Consider tax loss harvesting. Another strategy for reducing your tax liability is employing a concept known as tax loss harvesting. Let’s say you have an investment or a portion of an investment that you no longer wish to hold and its purchase cost was higher than its current value. By selling, you can use the loss to offset your realized capital gains. If your losses exceed your gains, you can offset ordinary taxable income by up to $3,000. However, don’t let the tax tail wag the dog. Ideal candidates for tax loss harvesting are run-down securities that no longer fit your investment strategy or have poor future prospects. If you believe an investment loss is temporary and you want to keep the investment because of its long-term potential, then sell the security, take the current year tax loss, and immediately buy a similar (but not exact match) security. If you wish to rebuy the same security, then wait 30 days or you will run afoul of the IRS’ wash sale rules and the loss will be disallowed.
Gift to family members (or others). If you are planning monetary gifts to family or friends, or you are concerned about future estate taxes, then take advantage of the annual gift tax exclusion. For 2015, you may gift up to $14,000 annually to as many individuals as you wish. These gifts are tax-free to the recipients and your lifetime gift exemption of $5,430,000 (adjusted annually for inflation) is not impacted. Couples may gift up to $28,000 to as many individuals as they wish but should alert their tax advisor to the gifts since the filing of a gift tax return (Form 709) for informational purposes may be required. For medical or tuition payments made on behalf of another, the gift tax exclusion is unlimited. The only caveat is that you must directly pay the medical provider or educational institution. This is an excellent method for grandparents to transfer significant amounts of money to future generations tax-free!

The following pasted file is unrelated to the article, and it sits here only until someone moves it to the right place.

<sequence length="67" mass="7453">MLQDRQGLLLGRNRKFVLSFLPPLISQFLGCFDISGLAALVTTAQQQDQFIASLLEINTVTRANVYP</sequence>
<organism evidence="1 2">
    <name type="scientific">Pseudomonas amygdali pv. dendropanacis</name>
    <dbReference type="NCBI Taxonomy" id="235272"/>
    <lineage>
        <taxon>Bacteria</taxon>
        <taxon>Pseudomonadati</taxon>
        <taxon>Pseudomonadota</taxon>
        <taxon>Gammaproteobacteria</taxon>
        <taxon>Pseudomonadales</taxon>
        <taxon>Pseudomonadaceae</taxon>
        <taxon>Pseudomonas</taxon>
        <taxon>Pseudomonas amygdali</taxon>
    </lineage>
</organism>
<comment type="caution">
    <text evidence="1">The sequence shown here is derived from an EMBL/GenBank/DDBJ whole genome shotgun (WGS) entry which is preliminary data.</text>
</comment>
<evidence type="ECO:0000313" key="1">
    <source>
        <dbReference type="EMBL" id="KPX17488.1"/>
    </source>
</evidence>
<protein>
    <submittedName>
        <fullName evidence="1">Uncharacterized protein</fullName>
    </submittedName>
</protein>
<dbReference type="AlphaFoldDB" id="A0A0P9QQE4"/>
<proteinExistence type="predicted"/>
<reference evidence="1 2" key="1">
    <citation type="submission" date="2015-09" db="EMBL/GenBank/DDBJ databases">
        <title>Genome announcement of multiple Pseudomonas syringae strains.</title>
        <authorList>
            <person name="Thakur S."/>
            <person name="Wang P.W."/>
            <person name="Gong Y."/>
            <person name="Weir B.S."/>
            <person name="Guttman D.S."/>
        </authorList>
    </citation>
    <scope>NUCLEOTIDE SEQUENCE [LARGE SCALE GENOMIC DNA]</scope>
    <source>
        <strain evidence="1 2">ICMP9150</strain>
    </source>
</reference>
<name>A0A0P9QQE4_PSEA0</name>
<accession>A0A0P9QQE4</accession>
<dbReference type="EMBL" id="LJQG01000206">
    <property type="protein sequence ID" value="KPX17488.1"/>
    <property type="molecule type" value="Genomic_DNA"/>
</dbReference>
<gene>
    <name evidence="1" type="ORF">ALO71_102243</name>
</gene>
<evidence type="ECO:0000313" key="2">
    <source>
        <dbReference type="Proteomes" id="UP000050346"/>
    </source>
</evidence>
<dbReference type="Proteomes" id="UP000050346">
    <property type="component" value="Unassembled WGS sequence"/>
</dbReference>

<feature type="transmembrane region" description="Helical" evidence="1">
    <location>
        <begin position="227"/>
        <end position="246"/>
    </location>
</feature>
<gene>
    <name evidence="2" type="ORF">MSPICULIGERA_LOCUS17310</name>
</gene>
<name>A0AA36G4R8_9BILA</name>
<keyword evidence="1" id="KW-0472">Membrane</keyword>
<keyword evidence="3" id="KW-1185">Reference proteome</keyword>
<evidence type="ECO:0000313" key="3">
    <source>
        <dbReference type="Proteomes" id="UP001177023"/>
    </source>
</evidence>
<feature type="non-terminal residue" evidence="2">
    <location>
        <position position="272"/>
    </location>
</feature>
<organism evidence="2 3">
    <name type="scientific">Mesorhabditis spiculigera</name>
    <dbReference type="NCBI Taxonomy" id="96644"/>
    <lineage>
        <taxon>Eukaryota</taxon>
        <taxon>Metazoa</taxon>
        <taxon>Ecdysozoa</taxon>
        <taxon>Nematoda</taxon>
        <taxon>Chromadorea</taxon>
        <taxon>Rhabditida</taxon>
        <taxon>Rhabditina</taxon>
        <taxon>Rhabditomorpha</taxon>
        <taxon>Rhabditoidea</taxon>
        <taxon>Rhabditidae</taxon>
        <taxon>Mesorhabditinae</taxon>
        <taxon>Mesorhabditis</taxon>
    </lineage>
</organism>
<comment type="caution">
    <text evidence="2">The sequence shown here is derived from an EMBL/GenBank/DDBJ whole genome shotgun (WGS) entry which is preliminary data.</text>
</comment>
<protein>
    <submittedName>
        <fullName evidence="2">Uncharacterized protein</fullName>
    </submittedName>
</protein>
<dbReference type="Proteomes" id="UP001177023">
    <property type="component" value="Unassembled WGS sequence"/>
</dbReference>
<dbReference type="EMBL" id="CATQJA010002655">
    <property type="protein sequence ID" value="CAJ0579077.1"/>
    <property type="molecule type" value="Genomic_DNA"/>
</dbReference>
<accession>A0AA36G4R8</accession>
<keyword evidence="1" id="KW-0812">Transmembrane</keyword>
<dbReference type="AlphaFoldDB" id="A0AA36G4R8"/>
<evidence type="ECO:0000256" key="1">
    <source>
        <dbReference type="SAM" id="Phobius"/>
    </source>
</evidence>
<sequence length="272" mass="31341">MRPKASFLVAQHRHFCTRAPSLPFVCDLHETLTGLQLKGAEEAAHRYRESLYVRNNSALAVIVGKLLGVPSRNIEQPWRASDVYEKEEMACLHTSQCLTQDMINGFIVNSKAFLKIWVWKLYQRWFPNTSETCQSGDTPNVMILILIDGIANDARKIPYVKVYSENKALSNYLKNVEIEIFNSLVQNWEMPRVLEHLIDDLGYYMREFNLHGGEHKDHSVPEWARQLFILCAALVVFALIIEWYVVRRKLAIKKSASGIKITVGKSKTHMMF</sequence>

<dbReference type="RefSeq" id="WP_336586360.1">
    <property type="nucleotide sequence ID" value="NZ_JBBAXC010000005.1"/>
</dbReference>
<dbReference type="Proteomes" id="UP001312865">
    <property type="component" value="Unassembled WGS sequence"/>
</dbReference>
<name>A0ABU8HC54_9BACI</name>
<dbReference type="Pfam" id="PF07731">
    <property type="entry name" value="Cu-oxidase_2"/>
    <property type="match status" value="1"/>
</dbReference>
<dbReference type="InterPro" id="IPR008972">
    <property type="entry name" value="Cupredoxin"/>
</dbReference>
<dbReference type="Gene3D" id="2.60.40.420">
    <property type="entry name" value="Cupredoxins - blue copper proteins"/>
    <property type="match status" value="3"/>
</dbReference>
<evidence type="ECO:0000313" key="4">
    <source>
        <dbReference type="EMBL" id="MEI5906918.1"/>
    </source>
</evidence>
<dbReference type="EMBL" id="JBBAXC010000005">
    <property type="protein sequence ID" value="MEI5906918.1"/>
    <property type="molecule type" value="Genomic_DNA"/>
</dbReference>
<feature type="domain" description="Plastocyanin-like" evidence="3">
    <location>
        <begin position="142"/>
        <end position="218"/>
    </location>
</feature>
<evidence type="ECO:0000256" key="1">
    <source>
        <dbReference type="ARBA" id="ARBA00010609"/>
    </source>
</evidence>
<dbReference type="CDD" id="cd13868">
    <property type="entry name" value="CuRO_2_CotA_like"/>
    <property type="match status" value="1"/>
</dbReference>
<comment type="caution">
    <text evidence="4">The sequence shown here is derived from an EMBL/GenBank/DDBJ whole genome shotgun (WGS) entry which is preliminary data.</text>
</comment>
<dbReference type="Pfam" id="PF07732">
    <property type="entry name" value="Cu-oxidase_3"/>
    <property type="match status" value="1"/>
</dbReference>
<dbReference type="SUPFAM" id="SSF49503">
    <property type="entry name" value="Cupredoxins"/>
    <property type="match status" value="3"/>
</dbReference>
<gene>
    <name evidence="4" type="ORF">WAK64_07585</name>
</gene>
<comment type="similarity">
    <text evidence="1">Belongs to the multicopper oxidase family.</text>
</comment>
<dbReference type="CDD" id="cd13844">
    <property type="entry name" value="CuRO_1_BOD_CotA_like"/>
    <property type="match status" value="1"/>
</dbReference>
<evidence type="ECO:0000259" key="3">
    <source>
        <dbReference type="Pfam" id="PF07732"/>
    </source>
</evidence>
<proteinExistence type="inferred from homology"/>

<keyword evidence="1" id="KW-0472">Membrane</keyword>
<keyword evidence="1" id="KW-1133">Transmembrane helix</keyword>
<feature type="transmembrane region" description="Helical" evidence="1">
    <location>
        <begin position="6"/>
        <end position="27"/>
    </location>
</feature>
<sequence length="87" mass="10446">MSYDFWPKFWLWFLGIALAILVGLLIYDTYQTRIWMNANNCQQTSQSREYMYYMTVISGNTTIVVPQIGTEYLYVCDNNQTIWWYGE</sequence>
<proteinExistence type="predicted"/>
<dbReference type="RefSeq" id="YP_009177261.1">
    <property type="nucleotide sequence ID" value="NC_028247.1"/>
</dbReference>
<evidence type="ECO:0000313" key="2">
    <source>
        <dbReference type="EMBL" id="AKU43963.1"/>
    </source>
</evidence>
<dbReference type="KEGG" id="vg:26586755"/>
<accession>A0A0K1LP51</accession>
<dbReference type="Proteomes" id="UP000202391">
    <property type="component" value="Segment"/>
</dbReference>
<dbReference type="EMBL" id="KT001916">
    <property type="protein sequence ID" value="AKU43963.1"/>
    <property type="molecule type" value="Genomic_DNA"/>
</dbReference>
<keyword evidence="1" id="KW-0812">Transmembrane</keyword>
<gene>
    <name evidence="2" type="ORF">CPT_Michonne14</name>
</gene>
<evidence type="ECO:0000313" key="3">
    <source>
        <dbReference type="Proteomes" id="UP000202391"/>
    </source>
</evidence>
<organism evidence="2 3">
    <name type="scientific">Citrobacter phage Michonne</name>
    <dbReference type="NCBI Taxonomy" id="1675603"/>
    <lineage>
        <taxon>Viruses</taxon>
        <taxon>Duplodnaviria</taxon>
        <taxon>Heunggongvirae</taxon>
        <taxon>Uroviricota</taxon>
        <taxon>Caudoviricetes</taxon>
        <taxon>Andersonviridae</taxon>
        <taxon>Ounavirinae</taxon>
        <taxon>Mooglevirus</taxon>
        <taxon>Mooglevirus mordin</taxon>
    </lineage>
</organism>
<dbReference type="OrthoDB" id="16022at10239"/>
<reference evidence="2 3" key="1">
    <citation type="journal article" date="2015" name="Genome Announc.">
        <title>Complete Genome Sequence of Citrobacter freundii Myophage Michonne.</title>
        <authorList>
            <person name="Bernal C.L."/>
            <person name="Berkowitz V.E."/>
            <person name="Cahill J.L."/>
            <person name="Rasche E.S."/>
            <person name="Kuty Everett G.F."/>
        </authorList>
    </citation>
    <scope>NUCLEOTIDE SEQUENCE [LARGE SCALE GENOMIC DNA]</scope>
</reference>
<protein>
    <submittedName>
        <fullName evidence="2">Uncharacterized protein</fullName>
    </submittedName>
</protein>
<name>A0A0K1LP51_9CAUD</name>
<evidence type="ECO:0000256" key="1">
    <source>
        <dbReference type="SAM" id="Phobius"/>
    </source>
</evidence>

With the recent introduction of the Medicare surtax and 20% capital gains tax rate, gifting low cost basis stock with a high fair market value to an individual in a low tax bracket offers a potential tax advantage over gifting cash—especially if you are in a high tax bracket.
To determine if any of these year-end tax-reducing strategies are a good fit for you, we recommend that you immediately seek the expert advice of your financial planner or tax advisor.